Their home had a large black range in the kitchen which heated the house and was used for cooking as well. It seemed as though we were continually going outside to the shed for another hand full of turf to keep it stoked up, and then emptying the ashes out because it filled up quickly due to the peat not lasting long. Today many people use commercially cut blocks of peat, which are compressed and therefore seem to last a lot longer.
My mother remembers friends in the town, although not in her time, as children having to each take a piece of turf to school with them every morning in order to heat the classroom, otherwise there was no heat for the class!
And just to finish with, I still have the wonderful smell of burning turf in my head from those happy times years ago.
|Drying turf stacks|
I recently read a book called “Oxenhope in the Great War” which was a very informative story about how WW1 affected this little village in Yorkshire and the lives of the men and women who lived there, where 370 men left home to serve King and Country and 54 of whom never returned.
Usually my articles about WW1 are tinged with sadness about all the young lives lost during this terrible conflict, but in this article I want to talk about people who survived, In particular one individual called Edgar Bancroft who was born in the village, was called up in 1916, and not only survived the war, but stayed on for 6 months after the end of the conflict in the army of occupation in Germany because he wanted “ to have a bit of smooth after the rough!”
As in most areas of the country, many men volunteered to fight, and the above newspaper advert uses comradery and patriotism to try and persuade men to sign up, and many did. The 2nd Bradford Pals Battalion of the West Yorkshire Regiment visited Oxenhope on a recruiting parade and on 24th March 1915. The men, women and children of Oxenhope, who had been taken out of school that day all watched as the soldiers marched and were welcomed in the village.
Edgar was born on 3rd November 1897 in Oxenhope, the younger son of Alfred and Sarah [nee O’Hara]. Alfred was a master tailor, who later in life became a farmer and cattle dealer living at Stone Top Farm. Edgar became an apprentice plumber, working in Keighley for a Tom Slater.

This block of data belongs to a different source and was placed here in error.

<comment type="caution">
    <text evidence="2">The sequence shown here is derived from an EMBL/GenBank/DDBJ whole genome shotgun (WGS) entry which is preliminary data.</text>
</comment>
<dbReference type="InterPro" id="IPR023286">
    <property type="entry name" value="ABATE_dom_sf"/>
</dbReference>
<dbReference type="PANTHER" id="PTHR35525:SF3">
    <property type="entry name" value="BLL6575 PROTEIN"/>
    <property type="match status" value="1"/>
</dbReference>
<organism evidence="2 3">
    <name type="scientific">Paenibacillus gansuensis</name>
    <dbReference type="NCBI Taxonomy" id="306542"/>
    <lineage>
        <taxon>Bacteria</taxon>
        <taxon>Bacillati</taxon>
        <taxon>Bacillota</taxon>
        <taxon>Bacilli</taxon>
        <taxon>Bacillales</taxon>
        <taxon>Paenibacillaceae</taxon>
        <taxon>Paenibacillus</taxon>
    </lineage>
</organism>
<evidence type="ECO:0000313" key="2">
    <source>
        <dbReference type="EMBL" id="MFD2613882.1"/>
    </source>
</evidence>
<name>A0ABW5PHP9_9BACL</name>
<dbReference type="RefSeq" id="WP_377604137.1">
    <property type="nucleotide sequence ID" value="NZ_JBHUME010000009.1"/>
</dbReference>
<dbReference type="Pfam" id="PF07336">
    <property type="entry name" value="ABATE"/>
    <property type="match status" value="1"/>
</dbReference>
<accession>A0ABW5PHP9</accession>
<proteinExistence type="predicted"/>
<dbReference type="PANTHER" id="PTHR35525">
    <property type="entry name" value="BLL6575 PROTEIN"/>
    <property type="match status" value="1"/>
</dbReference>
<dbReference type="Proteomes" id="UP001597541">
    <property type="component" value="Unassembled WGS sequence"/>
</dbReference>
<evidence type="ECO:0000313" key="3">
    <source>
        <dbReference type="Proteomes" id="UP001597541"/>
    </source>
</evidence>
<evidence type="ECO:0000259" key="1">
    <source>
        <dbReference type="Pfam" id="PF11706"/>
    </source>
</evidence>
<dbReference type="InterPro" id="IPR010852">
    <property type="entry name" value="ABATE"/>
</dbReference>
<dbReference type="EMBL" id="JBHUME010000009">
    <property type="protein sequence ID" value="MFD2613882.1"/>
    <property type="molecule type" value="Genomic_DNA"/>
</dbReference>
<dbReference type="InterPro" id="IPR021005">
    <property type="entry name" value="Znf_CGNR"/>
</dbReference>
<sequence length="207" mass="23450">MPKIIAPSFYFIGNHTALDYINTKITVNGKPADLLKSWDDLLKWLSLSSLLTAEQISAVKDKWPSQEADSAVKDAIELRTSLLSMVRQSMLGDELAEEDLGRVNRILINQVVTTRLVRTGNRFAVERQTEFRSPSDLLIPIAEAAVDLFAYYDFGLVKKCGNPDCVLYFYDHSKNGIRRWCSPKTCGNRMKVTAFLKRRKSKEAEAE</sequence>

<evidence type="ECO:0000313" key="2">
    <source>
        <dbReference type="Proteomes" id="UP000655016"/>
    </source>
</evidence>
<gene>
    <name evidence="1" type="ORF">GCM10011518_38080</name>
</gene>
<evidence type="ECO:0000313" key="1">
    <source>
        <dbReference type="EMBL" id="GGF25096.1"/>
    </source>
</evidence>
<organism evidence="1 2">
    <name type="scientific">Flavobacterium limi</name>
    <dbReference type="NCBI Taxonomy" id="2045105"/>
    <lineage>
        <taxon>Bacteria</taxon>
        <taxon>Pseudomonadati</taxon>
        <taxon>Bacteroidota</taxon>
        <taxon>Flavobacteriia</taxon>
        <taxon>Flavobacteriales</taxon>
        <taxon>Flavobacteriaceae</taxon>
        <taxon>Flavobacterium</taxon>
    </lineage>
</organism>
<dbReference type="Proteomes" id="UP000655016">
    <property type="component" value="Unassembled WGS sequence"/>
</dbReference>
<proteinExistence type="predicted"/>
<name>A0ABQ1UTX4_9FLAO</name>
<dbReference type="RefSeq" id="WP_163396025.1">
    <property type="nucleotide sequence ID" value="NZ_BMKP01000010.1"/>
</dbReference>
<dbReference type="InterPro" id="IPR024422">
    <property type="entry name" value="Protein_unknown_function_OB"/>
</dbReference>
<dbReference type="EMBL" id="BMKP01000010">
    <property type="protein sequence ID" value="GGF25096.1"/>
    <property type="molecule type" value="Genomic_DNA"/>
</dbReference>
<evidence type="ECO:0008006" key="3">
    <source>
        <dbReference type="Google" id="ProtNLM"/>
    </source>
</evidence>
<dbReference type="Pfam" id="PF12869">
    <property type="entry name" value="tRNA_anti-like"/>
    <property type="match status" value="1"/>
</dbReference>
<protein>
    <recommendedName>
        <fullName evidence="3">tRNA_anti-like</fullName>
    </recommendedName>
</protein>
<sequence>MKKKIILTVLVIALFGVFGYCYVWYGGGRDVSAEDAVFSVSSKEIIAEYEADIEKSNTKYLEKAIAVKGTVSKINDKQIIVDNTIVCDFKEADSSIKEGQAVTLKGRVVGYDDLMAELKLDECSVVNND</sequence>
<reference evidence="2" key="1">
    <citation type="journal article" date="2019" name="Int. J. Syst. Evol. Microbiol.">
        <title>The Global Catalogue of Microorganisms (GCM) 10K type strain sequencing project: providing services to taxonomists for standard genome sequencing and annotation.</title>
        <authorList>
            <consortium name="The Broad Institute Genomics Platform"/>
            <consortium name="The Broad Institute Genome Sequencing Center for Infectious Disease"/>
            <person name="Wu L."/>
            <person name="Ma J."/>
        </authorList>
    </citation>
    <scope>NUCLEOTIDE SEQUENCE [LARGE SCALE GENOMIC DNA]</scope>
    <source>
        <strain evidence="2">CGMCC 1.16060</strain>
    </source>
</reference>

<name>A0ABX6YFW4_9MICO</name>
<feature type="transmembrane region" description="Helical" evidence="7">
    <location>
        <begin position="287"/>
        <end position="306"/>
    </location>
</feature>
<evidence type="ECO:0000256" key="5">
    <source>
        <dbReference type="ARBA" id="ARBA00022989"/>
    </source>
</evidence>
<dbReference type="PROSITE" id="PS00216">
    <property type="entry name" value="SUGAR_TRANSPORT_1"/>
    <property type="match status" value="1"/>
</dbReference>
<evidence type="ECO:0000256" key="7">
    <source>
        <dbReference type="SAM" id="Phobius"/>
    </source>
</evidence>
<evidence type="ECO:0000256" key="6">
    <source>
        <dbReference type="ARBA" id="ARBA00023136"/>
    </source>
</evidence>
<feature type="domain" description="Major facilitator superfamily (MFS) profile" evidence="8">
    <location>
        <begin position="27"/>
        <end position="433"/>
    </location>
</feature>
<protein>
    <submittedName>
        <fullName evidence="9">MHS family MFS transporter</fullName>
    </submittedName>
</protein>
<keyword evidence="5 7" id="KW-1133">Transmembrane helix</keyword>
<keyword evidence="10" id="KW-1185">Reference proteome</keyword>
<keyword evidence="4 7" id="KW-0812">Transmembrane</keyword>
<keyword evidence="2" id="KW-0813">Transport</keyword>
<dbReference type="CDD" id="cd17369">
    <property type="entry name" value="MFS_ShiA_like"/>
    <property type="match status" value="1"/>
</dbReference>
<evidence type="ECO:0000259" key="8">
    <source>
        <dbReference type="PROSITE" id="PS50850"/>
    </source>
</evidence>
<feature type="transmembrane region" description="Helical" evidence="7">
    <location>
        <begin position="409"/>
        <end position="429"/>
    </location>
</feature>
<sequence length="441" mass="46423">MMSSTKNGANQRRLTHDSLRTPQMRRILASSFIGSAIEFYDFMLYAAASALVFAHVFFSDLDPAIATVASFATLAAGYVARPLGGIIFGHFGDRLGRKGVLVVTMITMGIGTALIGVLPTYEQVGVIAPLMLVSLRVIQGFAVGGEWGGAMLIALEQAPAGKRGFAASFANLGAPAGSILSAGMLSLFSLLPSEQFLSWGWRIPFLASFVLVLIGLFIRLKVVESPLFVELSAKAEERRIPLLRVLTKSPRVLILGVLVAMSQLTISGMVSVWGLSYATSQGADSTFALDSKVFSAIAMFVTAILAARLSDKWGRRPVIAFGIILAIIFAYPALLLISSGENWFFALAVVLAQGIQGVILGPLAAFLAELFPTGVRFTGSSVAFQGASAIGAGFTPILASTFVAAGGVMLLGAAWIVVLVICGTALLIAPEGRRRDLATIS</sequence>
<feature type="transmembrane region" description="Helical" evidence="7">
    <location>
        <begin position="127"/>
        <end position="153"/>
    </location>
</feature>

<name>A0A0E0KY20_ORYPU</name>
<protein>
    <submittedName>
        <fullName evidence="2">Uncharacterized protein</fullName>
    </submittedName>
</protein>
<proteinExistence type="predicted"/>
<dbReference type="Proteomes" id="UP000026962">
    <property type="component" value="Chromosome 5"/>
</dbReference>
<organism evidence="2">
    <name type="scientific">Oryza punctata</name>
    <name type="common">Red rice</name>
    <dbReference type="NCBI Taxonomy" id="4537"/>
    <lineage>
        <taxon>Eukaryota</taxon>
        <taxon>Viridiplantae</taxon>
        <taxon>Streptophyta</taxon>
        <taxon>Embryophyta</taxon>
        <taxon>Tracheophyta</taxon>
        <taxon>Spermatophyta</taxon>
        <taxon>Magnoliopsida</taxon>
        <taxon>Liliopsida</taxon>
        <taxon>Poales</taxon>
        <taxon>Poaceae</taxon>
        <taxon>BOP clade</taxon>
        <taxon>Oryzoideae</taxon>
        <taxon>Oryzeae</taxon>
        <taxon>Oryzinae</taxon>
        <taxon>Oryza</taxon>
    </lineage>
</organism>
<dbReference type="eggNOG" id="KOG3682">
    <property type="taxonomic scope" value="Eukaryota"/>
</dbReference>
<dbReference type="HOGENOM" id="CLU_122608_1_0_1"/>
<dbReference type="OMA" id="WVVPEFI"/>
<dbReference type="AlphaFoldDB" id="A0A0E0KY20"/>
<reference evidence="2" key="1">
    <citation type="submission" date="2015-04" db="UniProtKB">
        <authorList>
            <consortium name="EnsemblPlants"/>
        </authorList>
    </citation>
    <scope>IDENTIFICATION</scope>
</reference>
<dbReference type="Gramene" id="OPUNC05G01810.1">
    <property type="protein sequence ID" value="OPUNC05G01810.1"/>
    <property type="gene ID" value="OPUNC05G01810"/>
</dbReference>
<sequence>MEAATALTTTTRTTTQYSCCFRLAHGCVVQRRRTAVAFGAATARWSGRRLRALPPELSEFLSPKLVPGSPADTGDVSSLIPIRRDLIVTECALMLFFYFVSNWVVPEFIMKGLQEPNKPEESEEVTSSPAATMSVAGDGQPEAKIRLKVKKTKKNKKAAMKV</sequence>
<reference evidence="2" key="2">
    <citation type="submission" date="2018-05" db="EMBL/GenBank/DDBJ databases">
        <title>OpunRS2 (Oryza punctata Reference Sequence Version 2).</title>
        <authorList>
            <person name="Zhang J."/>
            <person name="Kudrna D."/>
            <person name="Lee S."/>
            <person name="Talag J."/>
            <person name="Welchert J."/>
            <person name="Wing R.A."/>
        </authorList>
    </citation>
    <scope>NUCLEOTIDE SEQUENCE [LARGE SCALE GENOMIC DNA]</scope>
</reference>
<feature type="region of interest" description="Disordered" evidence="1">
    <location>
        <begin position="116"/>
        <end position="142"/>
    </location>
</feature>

He was called up and enlisted with the York & Lancaster Regiment on 12th September 1916, and travelled by train from Keighley to Halifax, where he reported to the Duke of Wellington’s Regiment at their collecting depot. From there he was sent to the transit camp at Clipstone near Mansfield, and was the youngest man in the hut. After training, he went to France, travelling overnight by train to Dover, then drafted out to Abbeville and St. Omer.
He did not go into combat immediately, but eventually served at Ypres and Passchendaele. One of his memories there was standing directly behind a gun and watching the large shells for a second or so as they went down the trajectory. Some of the guns were huge and before a battle when the artillery put over a massive barrage, the ground would shake like a jelly, and the guns would leap into the air as they recoiled.
He joined the Machine Gun Corps when volunteers were called for and was given two days leave as a reward. Sixty other lads who hadn’t volunteered were also drafted into the MGC, but without any leave.
Edgar was later transferred to the Royal Flying Corps and the 9th Kite Balloon Squadron, and he would watch the officer go up in the balloon to check and correct the range of the artillery fire. However, sometimes the Germans sent over a plane to shoot down the balloon, and when the officer saw it coming, would have to quickly parachute out. One particular morning this happened several times.
As mentioned earlier, at the end of the war Edgar was asked to stay on for an additional six months, and went to Germany with the army of occupation, and was most impressed with the city of Cologne. Although he was offered promotion to sergeant, he declined to stay on any longer, and was demobilised on 7th August 1919, transferring to the RAF Reserves.
Edgar is named on the Oxenhope Wesleyan memorial.He died, age 65 years, on 1st March 1962.
[I am grateful to be allowed to use extract from the excellent book “Oxenhope in the Great War” by Norma Mackrell. Anyone who wishes to purchase this book, the profit of which go to Manorlands Hospice in Oxenhope, can do so on the following website.]